Argonne National Laboratory

Technology Commercialization and Partnerships

A Systematic Method to Improve Antibody Stability (ANL-IN-08-030)

Rapidly improve the thermal stability of any antibody

The Innovation

More than 30 distinct monoclonal antibodies are now FDA-approved for treatment of cancers, autoimmune disorders, and infectious diseases. In addition, monoclonal antibodies are used in numerous diagnostic tests and sensors. The global market for monoclonal antibody therapeutics was$40 billion,$45 billion, and $47.78 billion in 2011, 2012, and 2013, respectively. Many therapeutic monoclonal antibodies are coming off patent between 2015 and2020, which will serve to attract many new entrants to this field. This market is estimated to be$73.8 billion in 2018.

However, significant challenges still exist in application development: monoclonal antibodies are relatively fragile and short lived outside of cooler, temperature controlled environments. The majority of commercially available monoclonal antibodies are relatively unstable. Antibody therapies face dosing challenges, some of which could be attributed to their serum half-life.

Argonne researchers Rosemarie Wilton and the late Fred Stevens have developed a proprietary monoclonal antibody engineering strategy to improve the antibody thermal stability. Fred Stevens’s earlier research had unexpectedly discovered that unstable, amyloid-forming antibody fragments (which occur in certain disease states) contain stabilizing as well as destabilizing amino acid variations. This finding launched the team into research on antibody stabilization. For example, when seven stabilizing amino acid changes were introduced into an amyloid-forming variable domain, a billion-fold improvement in thermodynamic stability was obtained, reflecting a much higher ratio of native protein folds to unfolded proteins, a major factor in antibody shelf-life. The billion-fold improvement in thermodynamic stability increased the protein’s thermal resistance to heating, resulting in a melting temperature” of about 70°C. Higher antibody melting temperatures have also been achieved in our recent studies.

In focusing on a different antibody variable domain, 11 candidate amino acid changes were identified: four of these changes improved stability and, when combined together in the original domain, a 2,000-fold improvement in stability resulted. Results were comparable in a follow-up experiment using a functional antibody fragment. Both experiments were performed in a month’s time, whereas most protein stabilization projects often require open-ended timeframes.

Argonne researchers have developed a systematic method for improving the thermal stability of monoclonal antibodies and antibody fragments by incorporation of limited amino acid changes into the variable domain framework. Our approach has also been tested with a known therapeutic monoclonal antibody as an example. Antibody clearance studies using a transgenic mouse model system that expresses human FcRn, the receptor responsible for maintaining antibodies in the serum, were also conducted. Our results confirm that these specific amino acid substitutions in the key regions have a positive stabilizing effect on the monoclonal antibody, which is observed as a significant increase in the serum half-life of the antibody. Extending these rum half-life of an antibody could lead to lower therapeutic dose and better pharmacokinetic properties. Furthermore, stabilized antibodies may also prove to be less immunogenic by reducing aggregates that can accumulate during storage. Stabilized antibodies could also offer better diagnostic properties. Results show that serum half-life can be manipulated by altering antibody stability.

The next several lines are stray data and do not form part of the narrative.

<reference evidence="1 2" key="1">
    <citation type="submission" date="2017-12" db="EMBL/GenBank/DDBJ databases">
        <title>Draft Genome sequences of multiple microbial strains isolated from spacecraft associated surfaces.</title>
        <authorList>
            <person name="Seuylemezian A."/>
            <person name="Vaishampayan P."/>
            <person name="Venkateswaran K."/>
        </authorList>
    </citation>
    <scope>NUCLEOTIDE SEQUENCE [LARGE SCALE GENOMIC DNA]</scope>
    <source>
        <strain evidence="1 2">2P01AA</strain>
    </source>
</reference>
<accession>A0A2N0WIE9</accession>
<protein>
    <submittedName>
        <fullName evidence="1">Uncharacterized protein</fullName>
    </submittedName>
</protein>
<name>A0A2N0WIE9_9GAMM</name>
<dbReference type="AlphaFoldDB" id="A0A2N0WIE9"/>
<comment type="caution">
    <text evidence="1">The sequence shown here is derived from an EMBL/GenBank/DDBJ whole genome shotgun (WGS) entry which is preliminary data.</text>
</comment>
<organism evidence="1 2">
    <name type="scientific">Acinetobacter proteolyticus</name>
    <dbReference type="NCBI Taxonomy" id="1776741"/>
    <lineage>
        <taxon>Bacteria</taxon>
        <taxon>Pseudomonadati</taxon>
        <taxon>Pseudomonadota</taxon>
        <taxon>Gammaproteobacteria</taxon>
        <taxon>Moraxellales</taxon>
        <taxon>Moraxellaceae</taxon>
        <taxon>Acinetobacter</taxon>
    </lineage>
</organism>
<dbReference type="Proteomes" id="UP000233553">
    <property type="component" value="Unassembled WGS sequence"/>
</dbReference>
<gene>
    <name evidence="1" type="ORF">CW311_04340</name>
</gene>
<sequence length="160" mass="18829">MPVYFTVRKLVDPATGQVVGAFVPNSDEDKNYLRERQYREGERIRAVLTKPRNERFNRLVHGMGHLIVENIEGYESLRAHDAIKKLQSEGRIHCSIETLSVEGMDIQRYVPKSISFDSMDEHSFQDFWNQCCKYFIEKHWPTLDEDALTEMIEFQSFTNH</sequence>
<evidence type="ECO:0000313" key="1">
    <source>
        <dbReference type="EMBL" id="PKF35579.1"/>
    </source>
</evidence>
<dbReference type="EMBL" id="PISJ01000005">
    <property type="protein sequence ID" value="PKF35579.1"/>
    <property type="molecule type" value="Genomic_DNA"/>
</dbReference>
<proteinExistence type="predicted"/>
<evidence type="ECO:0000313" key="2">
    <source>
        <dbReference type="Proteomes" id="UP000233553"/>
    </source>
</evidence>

The Benefits

This new method is systematic, fast, economical, and highly predictable. Because stabilized antibodies show a longer serum half-life, we expect them to have better pharmacokinetic and therapeutic profiles — translating tithe benefit of the patients. Stabilized antibodies are also expected to perform better as diagnostic and detection tools that must operate in less-than-optimal environments. The method can also be used to generate multiple products from the same antibody by fine-tuning stability levels. For instance, antibodies with low stability are well suited for imaging and radiotherapy applications. Antibodies with medium stability are preferred for therapeutic applications, and antibodies with high stability are desirable for diagnostic and biosensor applications.

Developmental Stage

A stabilized version of commercially available monoclonal antibodies has been produced to demonstrate the concept.